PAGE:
This course looks at a number of strands in the broad epic tradition: narratives of warfare, quest narratives (both geographical and spiritual), and the combination of the two in narratives of chivalry and love. We will start with the Homeric poems, reading Iliad and Odyssey, and then we will see how Homeric themes are reprised in Virgil's narrative of travel, conquest, and empire, the Aeneid. From there we will move to one medieval epic of warfare, Beowulf. In the last part of the course we will read some Arthurian romances, which take up certain themes familiar from epic, but place them in a new context: the medieval institution of chivalry, where the ancient warrior is replaced by the medieval knight, where the collective battle is replaced by the individual quest, and where the psychology of sexual desire is now foregrounded as a motivation for heroic self-realization.

Taught by: Copeland

Course not offered every year

Also Offered As: COML 296, ENGL 229

Activity: Seminar

1 Course Unit

CLST 362 Intro to Digital Archaeology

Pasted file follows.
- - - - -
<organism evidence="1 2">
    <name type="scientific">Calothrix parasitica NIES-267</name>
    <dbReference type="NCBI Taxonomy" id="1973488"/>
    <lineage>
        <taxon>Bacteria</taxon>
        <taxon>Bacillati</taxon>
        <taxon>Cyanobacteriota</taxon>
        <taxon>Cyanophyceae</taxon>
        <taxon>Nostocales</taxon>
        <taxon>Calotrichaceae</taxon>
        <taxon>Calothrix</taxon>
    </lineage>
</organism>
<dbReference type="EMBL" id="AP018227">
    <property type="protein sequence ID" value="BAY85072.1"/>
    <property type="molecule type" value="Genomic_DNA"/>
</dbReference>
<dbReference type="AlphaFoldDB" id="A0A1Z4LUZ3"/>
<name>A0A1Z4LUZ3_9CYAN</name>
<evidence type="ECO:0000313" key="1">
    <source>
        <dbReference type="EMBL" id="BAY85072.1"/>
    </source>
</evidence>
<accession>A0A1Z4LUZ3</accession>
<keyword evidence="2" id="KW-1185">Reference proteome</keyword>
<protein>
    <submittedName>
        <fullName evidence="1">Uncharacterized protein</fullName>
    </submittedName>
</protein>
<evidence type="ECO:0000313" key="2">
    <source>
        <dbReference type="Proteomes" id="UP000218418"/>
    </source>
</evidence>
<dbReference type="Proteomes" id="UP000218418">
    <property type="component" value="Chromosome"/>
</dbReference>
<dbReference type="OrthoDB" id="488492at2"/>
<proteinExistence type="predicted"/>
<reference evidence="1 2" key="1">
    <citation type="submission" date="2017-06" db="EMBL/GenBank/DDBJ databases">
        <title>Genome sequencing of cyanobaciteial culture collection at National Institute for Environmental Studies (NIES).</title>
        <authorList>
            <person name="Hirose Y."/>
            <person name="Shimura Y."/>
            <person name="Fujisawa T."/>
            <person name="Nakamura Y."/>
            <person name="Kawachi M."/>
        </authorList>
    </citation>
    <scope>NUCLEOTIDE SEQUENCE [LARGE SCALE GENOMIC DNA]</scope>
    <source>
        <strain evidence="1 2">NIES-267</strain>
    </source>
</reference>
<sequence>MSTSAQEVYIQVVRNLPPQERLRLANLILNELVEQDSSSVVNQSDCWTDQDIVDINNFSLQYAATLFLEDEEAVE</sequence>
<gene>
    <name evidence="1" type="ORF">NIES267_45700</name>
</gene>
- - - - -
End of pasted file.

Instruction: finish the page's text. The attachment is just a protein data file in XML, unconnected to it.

Digital methods allow archaeologists to approach research questions about the human past with increasing accuracies on larger datasets and at multiple scales. This class introduces students to the three main steps of digital archaeology: data management, analysis, and sharing. Data management involves the design, creation, and curation of digital objects that capture the archaeological process and evidence. Students will gain deep familiarity in working with the main types of digital archaeological data: structured data (relational databases), 3D models/spatial data, and raster images. The class will provide abundant hands-on experience with the latest equipment and software for working with many different kinds of data. We will learn about data analysis techniques through a close examination of a variety of case studies in the literature that demonstrate how other archaeologists have applied digital methods to their archaeological questions. Finally, we will discuss the importance of sharing data through open access data publication and we will apply our skills with structured data to existing online archaeological datasets. The goal of this class is to prepare students to make methodological decisions during future research endeavors, both in the field and in the archaeological lab.